By Richard Quinn
© February 25, 2008
The General Assembly is flirting with abandoning a landmark federal law that governs schools in the United States.
The decision could make Virginia the first state to set a deadline – summer 2009 – for planning a pullout from the No Child Left Behind Act, which ties billions of dollars to federally mandated testing standards in public schools.
State politicians have balked at some of those standards in the past few years. Gov. Timothy M. Kaine has signed bills asking the U.S. Department of Education to waive parts of the federal law.
Most of those exemptions were granted, but the notable ones that have not been approved frustrate educators and annoy legislators.
This year, some politicians want to up the ante.
Both the Senate and the House of Delegates are working with bills that say that if the state’s waiver requests aren’t granted, Virginia’s Board of Education would develop a plan to withdraw from NCLB by July 2009. Delegates have approved the bills, even adding language to one seeking to recoup federal tax money if the state withdraws.
Senators keep deleting the deadline, leaving the bills – SB490 and HB1425 – more open-ended. Legislators from both chambers will have to negotiate a compromise for a bill with a deadline to make it to the governor’s desk.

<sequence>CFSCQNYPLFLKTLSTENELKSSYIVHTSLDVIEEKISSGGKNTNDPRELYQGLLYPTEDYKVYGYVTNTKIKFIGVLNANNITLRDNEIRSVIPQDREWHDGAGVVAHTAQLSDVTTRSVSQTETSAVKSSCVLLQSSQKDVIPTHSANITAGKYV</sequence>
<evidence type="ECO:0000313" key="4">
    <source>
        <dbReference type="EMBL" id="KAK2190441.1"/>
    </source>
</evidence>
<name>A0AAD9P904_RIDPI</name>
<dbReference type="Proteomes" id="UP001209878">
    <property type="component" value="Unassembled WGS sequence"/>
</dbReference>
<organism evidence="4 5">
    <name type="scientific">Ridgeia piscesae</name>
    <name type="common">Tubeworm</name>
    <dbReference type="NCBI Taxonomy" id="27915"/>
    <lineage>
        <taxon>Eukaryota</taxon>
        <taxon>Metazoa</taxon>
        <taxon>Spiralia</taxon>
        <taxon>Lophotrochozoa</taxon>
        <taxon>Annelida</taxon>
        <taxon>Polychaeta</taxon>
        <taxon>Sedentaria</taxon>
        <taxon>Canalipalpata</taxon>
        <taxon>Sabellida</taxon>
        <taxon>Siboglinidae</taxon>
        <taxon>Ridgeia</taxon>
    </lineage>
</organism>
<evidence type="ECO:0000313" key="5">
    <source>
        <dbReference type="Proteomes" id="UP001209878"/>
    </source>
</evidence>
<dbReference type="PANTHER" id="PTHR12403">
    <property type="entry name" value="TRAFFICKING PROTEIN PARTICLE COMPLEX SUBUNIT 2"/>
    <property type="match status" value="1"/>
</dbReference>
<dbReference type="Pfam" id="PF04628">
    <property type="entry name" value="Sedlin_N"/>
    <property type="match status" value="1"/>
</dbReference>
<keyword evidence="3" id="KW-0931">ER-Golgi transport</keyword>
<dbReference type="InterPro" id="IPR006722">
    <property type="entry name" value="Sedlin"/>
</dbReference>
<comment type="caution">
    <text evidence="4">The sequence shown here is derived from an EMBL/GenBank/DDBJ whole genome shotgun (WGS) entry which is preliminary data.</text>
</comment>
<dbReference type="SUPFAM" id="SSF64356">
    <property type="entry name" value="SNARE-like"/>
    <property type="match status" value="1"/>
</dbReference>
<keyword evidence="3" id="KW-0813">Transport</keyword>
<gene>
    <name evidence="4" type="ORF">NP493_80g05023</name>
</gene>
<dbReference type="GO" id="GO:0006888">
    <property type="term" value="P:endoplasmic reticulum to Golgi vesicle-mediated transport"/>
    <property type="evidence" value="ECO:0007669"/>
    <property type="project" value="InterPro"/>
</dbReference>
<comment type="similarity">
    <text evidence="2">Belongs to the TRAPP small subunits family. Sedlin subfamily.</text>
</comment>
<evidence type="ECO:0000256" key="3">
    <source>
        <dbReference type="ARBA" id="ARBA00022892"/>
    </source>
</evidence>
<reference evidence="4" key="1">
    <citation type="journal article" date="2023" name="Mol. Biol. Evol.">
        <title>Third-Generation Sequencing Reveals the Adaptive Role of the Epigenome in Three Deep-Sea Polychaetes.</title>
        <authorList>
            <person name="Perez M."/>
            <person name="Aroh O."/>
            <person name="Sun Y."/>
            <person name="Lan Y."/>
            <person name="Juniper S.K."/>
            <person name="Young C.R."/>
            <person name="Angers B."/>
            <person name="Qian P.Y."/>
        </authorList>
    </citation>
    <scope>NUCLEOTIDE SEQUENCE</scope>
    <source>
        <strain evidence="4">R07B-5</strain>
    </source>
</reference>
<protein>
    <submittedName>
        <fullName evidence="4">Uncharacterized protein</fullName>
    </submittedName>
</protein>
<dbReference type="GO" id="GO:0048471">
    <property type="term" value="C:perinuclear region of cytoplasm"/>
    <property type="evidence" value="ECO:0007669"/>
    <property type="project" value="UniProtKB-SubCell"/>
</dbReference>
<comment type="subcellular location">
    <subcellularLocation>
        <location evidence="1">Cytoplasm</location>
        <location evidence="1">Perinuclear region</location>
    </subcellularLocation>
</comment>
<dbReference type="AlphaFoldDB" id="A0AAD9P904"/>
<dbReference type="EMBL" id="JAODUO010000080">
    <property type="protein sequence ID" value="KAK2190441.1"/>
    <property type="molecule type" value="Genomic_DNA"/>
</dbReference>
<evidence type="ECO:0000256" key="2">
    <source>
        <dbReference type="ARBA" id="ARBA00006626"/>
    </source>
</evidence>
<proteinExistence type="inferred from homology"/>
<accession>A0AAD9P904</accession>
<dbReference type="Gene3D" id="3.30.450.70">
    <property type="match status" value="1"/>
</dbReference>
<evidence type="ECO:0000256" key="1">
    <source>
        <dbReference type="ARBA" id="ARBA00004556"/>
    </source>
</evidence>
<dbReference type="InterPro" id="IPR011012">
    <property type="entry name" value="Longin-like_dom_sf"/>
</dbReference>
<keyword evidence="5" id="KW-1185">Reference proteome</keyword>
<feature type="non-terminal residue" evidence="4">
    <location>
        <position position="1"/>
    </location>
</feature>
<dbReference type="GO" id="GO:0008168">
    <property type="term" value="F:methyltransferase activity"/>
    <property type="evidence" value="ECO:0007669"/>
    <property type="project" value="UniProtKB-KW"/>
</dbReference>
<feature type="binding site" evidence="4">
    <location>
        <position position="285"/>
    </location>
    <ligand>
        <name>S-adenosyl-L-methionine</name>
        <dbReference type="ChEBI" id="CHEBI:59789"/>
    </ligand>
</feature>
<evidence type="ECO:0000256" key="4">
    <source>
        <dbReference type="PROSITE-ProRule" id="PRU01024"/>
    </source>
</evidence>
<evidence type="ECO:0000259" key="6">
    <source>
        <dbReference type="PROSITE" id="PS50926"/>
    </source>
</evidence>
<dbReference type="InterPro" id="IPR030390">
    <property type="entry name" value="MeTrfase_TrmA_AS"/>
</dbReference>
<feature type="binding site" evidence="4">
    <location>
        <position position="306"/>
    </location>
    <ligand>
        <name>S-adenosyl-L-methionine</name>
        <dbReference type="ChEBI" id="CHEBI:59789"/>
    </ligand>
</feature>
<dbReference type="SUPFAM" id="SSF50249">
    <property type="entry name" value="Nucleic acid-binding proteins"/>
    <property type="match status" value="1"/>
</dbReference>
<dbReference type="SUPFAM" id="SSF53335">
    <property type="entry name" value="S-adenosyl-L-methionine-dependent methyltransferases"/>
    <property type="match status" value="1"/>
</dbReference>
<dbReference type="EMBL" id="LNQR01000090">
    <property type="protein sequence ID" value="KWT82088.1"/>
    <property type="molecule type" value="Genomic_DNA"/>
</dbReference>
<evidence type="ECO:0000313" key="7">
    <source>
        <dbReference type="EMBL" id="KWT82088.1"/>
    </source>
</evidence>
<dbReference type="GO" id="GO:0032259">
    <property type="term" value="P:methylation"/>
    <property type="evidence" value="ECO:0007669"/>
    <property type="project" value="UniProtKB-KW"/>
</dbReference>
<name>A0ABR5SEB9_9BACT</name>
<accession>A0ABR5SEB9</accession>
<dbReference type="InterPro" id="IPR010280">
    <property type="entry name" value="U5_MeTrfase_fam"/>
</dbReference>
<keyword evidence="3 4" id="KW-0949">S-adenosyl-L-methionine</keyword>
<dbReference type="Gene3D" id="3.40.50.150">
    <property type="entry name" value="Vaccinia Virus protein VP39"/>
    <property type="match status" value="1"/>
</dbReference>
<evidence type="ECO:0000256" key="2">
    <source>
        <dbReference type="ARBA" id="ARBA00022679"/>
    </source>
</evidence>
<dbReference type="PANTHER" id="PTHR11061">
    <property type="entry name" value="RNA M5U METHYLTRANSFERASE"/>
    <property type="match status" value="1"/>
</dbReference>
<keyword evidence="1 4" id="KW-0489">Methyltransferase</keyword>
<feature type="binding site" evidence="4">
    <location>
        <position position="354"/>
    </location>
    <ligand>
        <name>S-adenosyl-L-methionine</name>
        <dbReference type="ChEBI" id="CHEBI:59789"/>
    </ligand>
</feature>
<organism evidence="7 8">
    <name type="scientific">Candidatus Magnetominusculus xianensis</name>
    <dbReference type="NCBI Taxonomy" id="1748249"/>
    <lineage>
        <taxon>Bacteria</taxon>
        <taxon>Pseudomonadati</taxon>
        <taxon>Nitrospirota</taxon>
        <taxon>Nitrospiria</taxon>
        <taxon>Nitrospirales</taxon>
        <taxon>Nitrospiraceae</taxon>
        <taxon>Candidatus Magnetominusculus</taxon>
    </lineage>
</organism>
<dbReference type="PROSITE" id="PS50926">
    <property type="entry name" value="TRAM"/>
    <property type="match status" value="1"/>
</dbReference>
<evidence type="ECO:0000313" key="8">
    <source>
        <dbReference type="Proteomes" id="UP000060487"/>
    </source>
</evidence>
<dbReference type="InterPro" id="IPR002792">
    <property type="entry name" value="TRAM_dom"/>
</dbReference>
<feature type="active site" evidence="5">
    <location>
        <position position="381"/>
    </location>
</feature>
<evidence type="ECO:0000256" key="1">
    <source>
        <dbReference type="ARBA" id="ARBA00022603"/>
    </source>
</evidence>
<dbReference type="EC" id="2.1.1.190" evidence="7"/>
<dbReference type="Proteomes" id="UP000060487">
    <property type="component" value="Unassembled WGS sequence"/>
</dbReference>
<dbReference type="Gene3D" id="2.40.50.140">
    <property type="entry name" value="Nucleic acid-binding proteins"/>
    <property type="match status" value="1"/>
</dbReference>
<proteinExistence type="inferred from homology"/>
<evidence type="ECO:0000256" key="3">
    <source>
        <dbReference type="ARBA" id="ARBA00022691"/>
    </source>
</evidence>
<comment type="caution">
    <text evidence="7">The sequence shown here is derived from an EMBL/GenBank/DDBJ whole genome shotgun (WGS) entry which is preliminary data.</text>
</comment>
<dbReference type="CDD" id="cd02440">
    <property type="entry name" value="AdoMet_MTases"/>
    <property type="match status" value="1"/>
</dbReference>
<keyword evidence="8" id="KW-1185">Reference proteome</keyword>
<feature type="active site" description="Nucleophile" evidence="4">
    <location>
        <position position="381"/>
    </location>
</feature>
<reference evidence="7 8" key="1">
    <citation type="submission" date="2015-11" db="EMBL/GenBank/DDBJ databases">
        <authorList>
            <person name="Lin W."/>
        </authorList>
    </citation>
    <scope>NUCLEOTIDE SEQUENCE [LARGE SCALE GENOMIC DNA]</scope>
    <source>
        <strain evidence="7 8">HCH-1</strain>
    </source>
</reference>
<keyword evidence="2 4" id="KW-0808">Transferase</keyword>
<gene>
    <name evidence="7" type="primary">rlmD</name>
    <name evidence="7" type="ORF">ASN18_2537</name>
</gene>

Kaine hasn’t said what he would do with the measure, which could cost Virginia more than $350 million a year in federal aid.
Del. Steve Landes, R-Weyers Cave, the bill ’s sponsor in the House, said that now is an opportune time to take a stand, with the NCLB law up for renewal and a new president taking office in January 2009 .
“We’ve done everything we can think to do,” said Landes, who has pushed the issue along with Sen. Emmett Hanger Jr., R-Augusta. “We’re at the point … this is it, we’ll move forward on a plan to get out unless you provide the relief.”
The brinkmanship in Virginia is typical of the friction NCLB has caused nationally, said David Shreve, federal affairs counsel for education for the National Conference of State Legislatures. Shreve said he thinks Virginia would be the first state to set a formal deadline to pull out of the law. . . .
"A child's learning is the function more of the characteristics of his classmates than those of the teacher." James Coleman, 1972
. . .a pupil attitude factor, which appears to have a stronger relationship to achievement than do all the “school” factors together, is the extent to which an individual feels that he has some control over his own destiny. James Coleman, 1966
Monday, February 25, 2008
Virginia Plans for NCLB Secession
May the force be with them: